A new report from Brown University* proves what we already knew: Climate action in Massachusetts is bought off and delayed by well-heeled special interest lobbies. This is in spite of overwhelming public support in polls, and a display of activist power in the form of testimony at hearings and the like.
The most blatant example of this comes in the form of Governor Baker’s veto of the climate bill, citing cost figures for a net-zero stretch code ($6 billion! Wow!) that no one can figure out where they come from or how they’re derived. It doesn’t take too much imagination to infer that they came from the real estate development lobby.
From the Brown report’s executive summary — it’s about what you’d expect, and what you’ve been hearing for years about Our Dumb Process [emphasis mine]:
The study can be summarized in a dozen findings we document with quantitative and interview data:
1: Four distinct industry coalitions lobby against environmentalists
2: Testimony in legislative committees is nine to one in support of climate action
3: On lobbying, clean energy advocates are outspent more than 3.5 to one
4: Renewable energy interest groups stick to narrow industrial interests
5: Utilities lobby against solar energy, but support large hydro & wind power
6: Utility companies are uniquely successful throughout the legislative process
7: AIM (Associated Industries of Mass.) lobbies and speaks against rapid climate action
8: The fossil fuel industry lobbies heavily against pipeline rules, divestment, and carbon pricing
9: The real estate industry resists residential energy efficiency bills
10: Power generators fight hydro and wind supply
11: Opponents no longer deny the reality of climate change, but focus on cost and reliability
12: Climate action is tightly controlled by State House committees and leadership
Our systematic review shows that the vast majority of public testimony given in legislative committee hearings supports climate action—major energy and utilities corporations and their trade groups only rarely submit public testimony in opposition to legislation advancing climate action here. Despite seeing strong support in legislative testimony for environmentalists’ priorities, however, the evidence shows a completely different story behind closed doors. We find that the state’s utilities and their allies are the most powerful actors in the state climate and energy policy landscape. Fossil fuel, real estate, and power generation interests also play significant roles opposing environmentalists in the legislature.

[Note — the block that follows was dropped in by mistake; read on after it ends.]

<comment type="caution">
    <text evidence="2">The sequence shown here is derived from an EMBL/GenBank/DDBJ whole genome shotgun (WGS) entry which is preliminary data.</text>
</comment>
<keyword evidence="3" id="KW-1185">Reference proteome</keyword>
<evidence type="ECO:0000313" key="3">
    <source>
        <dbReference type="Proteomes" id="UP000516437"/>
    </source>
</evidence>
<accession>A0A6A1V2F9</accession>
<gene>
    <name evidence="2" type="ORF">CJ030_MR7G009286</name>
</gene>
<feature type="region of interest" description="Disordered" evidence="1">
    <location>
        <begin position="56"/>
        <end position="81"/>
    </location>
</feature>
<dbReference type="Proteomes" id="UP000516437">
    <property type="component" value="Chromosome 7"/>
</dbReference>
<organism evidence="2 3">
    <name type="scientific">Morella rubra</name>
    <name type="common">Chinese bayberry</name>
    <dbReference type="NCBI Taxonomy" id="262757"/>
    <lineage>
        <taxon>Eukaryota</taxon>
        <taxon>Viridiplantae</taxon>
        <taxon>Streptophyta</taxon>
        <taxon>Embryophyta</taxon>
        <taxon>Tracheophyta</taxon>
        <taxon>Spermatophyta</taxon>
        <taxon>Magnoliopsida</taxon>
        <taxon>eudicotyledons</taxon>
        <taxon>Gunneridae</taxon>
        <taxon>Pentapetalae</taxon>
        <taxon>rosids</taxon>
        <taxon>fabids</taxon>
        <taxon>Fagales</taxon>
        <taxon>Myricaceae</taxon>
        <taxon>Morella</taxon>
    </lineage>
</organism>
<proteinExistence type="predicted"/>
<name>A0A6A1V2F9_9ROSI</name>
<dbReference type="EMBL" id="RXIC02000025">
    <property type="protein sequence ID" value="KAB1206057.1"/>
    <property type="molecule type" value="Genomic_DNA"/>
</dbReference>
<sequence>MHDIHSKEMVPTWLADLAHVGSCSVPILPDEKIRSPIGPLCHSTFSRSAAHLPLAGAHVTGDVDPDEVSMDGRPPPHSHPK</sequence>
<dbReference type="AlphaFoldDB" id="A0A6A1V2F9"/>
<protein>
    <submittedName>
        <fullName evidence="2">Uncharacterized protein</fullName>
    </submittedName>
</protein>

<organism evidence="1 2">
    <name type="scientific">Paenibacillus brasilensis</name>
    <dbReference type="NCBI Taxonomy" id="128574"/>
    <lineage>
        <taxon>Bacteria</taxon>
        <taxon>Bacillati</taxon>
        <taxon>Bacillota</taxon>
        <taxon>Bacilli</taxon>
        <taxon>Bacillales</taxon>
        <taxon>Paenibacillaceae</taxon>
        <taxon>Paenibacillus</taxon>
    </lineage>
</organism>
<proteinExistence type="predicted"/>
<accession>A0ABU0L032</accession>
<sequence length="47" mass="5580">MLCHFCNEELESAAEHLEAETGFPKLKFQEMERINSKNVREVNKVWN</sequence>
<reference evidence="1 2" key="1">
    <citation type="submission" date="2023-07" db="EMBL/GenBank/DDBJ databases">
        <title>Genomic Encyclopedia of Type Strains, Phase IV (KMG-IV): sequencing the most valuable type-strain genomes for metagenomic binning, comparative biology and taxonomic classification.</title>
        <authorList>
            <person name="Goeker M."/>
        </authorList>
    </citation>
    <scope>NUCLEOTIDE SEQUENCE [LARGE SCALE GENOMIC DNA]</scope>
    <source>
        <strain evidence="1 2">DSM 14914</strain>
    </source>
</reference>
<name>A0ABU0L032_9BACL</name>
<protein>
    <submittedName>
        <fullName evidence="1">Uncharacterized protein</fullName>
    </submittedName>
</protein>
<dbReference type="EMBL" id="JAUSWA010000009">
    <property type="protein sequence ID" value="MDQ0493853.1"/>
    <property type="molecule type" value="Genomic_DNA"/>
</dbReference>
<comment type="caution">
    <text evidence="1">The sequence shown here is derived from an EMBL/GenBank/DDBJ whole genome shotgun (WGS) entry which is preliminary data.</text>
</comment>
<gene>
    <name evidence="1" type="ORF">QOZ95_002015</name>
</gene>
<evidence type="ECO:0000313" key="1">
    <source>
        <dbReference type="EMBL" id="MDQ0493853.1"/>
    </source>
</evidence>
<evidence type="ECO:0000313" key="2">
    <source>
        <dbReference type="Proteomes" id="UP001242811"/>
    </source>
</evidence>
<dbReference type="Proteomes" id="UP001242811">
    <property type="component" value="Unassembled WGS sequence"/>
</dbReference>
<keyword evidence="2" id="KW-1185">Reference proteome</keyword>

This definitely squares with my observations. You never hear much dissension in a public hearing, and the rooms tend to be packed with enviro coalition members, who have done their homework and brought people out to show public support, which is real, broad, and deep. You would hardly be aware of a fossil fuel lobby! AIM doesn’t poke up its head; the real estate industry doesn’t send in a flack to push back (as far as I can remember); etc. Why not? Oh, they’d get hissed, or at least endure some serious side-eye in a hostile room. Their demands are not popular! Not in a hearing room, and not in the public at large.
Now, it’s interesting that this report comes out now, when the climate bill, and the legislature itself, are in a bit of flux. The Roadmap bill did pass, after all, and it’s a major bill. It did not include, however, the mandate for 100% renewable energy by 2045 (Garballey-Decker amendment), which would have had sharper teeth and higher ambitions. Speaker DeLeo didn’t allow the bill in its entirety to pass until the absolute last minute of the session and his own Speakership. As former Sen. Ben Downing has stated and the report re-states, this timing enables lobbyists and leadership at everyone else’s expense:
This haphazard process benefits one group and one group only – entrenched special interests. Without time for public debate and input, special interests defending the status quo have an outsized voice. They are able to kill or water down some of the very proposals which could help tackle the major issues Massachusetts is facing, simply because the legislature waited till it was too late. Instead of having to defend their position multiple times under the harsh light of public scrutiny they are able to do so once or twice, if at all, in hushed conversations in the State House halls.
This leaves us waiting for a plume of white smoke announcing a bill … or as has been the case up to this point, nothing.
So, nothing we didn’t already know, I suppose! Kudos to Speaker Mariano and Senate President Spilka for putting the bill back in the Governor’s face — although, as Sen. Barrett worries, this is definitely an opportunity for even yet still more big-money lobbyist mischief. We should keep the net-zero stretch code.
It shouldn’t have taken this long. We’re not on time; we’re about 30 years late. All this special interest power has deprived us of time we didn’t have.
*Ironic we had to get a Rhode Island joint to point out our faults.